Reporting live from a snowbank, I’m here to share this week’s picks from The Society Pages! Send provisions—or at least snowblowers—if you can. Or, take a cue from us and hunker down to devour the latest spotlight on the Scholars Strategy Network website: “Lone Star Debacle: The High Price of Obstructing Health Reform.” As their introduction puts it:
Almost a quarter of Texans do not have health insurance—and 13% of all uninsured Americans live in the state. Millions could gain coverage through the Affordable Care Act. But ultra-conservative Texas authorities are doing all they can to block and sabotage reform – hurting health and wellbeing and imposing unnecessary costs on hospitals, community clinics, and state finances.
SSN scholars have looked closely at the extra and unnecessary costs Texas people and health care institutions are paying because of the state’s decisions to obstruct exchange enrollments and refuse new federal funds to expand Medicaid. The picture is not pretty—and the juxtaposition of America’s two largest states, California and Texas, dramatizes the impact of state-level cooperation versus obstruction on the progress of health reform.
The Editors’ Desk:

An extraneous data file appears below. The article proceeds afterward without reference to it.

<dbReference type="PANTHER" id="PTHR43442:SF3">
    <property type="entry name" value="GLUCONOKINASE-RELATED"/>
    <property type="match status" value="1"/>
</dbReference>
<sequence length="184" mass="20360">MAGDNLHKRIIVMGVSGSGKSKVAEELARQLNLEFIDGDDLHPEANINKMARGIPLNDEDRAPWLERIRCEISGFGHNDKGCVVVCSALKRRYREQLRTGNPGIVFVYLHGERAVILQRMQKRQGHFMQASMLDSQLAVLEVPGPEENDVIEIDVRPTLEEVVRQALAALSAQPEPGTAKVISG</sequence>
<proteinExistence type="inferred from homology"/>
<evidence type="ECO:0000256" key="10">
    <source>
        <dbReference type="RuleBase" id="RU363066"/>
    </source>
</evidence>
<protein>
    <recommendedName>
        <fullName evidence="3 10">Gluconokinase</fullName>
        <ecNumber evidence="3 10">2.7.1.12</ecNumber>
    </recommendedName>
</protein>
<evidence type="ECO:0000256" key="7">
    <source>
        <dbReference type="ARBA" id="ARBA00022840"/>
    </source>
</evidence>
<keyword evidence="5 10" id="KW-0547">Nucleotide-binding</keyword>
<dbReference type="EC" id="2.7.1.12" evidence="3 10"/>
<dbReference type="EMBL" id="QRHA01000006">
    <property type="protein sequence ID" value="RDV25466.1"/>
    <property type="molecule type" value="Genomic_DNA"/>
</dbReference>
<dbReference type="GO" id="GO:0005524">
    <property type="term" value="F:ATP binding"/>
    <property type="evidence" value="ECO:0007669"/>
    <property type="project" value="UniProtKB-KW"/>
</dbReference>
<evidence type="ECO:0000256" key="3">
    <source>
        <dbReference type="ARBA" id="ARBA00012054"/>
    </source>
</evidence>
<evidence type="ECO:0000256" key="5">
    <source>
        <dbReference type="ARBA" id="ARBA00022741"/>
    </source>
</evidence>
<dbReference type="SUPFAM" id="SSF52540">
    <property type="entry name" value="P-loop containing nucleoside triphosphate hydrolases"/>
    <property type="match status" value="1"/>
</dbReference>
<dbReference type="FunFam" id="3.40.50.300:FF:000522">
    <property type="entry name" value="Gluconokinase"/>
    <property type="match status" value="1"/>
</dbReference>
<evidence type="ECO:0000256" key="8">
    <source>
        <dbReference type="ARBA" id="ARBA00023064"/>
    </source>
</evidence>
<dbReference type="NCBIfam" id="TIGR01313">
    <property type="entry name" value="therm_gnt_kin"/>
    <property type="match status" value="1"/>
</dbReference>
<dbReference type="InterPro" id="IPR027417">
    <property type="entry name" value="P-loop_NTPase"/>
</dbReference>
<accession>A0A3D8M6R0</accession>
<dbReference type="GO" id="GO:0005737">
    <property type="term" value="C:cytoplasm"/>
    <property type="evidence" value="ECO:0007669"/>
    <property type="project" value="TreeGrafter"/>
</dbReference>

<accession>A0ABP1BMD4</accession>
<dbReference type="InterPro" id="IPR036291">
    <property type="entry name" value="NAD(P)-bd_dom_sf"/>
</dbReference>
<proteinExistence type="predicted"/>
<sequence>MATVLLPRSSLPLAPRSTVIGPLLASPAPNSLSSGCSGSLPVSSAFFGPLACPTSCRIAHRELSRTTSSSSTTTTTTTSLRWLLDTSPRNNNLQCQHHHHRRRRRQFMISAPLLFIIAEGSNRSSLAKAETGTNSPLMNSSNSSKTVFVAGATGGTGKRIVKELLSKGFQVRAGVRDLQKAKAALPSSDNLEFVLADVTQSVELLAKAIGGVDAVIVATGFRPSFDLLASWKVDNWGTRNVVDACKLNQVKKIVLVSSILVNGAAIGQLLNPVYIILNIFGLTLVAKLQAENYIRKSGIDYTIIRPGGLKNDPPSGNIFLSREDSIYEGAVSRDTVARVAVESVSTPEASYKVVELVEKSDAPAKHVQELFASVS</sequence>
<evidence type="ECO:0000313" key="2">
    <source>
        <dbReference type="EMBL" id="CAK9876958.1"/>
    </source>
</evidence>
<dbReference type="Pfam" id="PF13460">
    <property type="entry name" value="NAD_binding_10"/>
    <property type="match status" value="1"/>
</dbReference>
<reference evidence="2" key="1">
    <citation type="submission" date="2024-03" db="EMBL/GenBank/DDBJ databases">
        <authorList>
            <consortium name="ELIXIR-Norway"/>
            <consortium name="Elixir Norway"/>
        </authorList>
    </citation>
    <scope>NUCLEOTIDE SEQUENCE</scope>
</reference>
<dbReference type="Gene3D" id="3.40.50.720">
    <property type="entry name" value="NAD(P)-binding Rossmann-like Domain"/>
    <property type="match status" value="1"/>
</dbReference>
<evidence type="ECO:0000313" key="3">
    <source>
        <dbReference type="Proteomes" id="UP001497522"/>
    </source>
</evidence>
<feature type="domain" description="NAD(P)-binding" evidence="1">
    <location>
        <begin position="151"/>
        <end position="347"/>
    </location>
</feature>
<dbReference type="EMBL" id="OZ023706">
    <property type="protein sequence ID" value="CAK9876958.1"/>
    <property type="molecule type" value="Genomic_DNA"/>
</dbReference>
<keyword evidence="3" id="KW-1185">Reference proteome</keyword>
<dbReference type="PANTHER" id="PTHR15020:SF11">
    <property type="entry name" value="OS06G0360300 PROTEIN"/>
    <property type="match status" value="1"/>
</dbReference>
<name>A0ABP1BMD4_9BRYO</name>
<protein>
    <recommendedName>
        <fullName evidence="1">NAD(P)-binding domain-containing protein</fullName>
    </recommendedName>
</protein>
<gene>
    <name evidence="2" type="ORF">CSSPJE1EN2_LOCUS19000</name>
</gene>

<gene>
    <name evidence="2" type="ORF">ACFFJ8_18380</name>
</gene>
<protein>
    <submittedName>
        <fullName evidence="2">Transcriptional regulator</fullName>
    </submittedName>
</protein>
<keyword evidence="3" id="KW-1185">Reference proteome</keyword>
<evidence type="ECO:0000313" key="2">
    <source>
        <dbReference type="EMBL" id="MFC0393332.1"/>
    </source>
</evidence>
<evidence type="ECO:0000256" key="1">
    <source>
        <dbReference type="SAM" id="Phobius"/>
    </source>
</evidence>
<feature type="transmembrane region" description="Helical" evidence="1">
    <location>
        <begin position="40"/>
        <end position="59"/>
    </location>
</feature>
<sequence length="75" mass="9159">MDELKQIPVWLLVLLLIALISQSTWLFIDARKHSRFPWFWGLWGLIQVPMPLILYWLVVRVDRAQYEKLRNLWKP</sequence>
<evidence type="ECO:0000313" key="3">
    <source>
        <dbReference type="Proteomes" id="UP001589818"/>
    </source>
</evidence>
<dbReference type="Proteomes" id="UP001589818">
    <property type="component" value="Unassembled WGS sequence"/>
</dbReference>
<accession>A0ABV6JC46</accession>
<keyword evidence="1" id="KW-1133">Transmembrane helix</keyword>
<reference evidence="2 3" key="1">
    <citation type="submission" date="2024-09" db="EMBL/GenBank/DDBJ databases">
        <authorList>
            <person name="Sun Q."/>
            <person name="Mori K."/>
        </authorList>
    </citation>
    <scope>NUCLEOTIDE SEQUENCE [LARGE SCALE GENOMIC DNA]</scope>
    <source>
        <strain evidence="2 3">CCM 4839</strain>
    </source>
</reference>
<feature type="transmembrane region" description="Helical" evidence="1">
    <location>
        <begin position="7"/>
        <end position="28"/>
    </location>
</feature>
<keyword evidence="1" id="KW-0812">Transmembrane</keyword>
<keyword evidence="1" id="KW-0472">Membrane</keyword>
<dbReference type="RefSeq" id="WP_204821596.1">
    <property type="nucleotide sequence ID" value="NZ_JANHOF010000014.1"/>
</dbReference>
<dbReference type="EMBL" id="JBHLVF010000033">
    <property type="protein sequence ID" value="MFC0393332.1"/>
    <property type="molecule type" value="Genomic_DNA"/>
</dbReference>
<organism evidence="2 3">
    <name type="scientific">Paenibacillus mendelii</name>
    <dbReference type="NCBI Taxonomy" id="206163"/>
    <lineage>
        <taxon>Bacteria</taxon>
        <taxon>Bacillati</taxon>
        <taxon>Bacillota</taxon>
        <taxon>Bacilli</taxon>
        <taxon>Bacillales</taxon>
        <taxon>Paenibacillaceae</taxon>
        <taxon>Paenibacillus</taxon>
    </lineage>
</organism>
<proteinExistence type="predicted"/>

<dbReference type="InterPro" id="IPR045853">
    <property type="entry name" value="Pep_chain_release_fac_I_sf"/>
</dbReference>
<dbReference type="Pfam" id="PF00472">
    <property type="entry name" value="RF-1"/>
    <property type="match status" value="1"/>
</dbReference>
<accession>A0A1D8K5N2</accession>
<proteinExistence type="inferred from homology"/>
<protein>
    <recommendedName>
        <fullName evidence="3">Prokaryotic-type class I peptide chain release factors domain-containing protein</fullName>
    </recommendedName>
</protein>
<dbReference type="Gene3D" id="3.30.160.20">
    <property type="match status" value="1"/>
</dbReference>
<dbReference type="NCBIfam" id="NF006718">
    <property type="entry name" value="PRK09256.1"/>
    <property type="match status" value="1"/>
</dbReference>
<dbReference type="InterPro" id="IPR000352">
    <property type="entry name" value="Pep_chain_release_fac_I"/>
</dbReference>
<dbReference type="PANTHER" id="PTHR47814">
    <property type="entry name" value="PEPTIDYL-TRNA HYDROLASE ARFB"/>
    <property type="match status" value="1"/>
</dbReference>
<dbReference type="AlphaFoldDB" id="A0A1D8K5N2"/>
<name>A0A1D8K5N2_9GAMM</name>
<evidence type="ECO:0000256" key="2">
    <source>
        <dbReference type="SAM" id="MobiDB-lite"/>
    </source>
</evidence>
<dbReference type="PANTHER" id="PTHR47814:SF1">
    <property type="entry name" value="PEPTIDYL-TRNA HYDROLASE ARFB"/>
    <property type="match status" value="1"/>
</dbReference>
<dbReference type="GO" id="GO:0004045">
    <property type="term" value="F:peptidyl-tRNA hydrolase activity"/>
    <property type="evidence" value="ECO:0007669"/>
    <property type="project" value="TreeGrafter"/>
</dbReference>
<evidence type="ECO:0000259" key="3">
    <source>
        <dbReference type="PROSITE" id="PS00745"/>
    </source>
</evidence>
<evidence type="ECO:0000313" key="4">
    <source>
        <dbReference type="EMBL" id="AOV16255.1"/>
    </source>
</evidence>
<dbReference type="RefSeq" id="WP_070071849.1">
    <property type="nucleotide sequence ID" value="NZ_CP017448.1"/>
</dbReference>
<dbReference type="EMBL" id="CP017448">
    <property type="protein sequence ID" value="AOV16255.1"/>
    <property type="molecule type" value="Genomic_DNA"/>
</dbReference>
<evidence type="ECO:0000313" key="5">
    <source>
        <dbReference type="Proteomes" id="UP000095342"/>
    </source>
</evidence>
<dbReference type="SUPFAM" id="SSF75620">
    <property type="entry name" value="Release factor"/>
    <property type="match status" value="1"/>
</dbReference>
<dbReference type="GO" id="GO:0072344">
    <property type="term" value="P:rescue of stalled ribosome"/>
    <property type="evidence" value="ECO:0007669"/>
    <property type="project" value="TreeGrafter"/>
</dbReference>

“A Free Subscription for Nicholas Kristof,” by Chris Uggen. Agreeing that social scientists need to get their data into the public policy arena more forcefully and explicably, Chris Uggen offers NYTimes’ Nick Kristof—and the rest of the world—a free lifetime subscription to The Society Pages and other open-access arenas.
“Vol. 1, No. 1—Sociological Science,” by Chris Uggen. “No one likes an apple polisher,” but everyone likes a shout-out. A welcome to new kids Sociological Science and Social Currents.
The latest issue, Winter 2014, is now online, and for one month only, you can download every single article for free! We suggest starting with the cover, by Scholars Strategy Network member and Yale professor Marcus Anthony Hunter, “Black Philly after The Philadelphia Negro.”
Citings & Sightings:
“McSenior Center,” by Andrew Wiebe. With other venues closing, Mickey D’s becomes a hot spot for the aged hob-nobber.
“Almost Human,” by John Ziegler. Kinship and community with our four-legged friends.
“Whiteness: From Worst to First,” by Stephen Suh. New research shows assimilation isn’t all it’s cracked up to be, at least in high-tech hubs where whiteness has come to be associated with “laziness” and “academic mediocrity.”
Scholars Strategy Network:
“How Polarization Reduces the Ranks of Republican Women in Congress,” by Danielle Thomsen.
There’s Research on That!
“Race and Self-Defense in the Courtroom,” by Evan Stewart. Who gets to claim what defense? Scholars give us the scoop.
A Few from the Community Pages:
- Sociological Images helps show how corporations can change cultural preferences with a look at Gillette’s response to the resurgence of beards—they’re pushing “manscaping” by using sex and insecurity to problematize the au naturel body.
- Girl w/ Pen! takes a look at paid family leave and finds it wanting in the wake of the firing of a Whole Foods employee who needed to attend to a family emergency.
- Sociology Lens finds a pernicious ethnocentrism and amped up nationalism in the spectacle of world sport (USA! USA! What? Whoops.)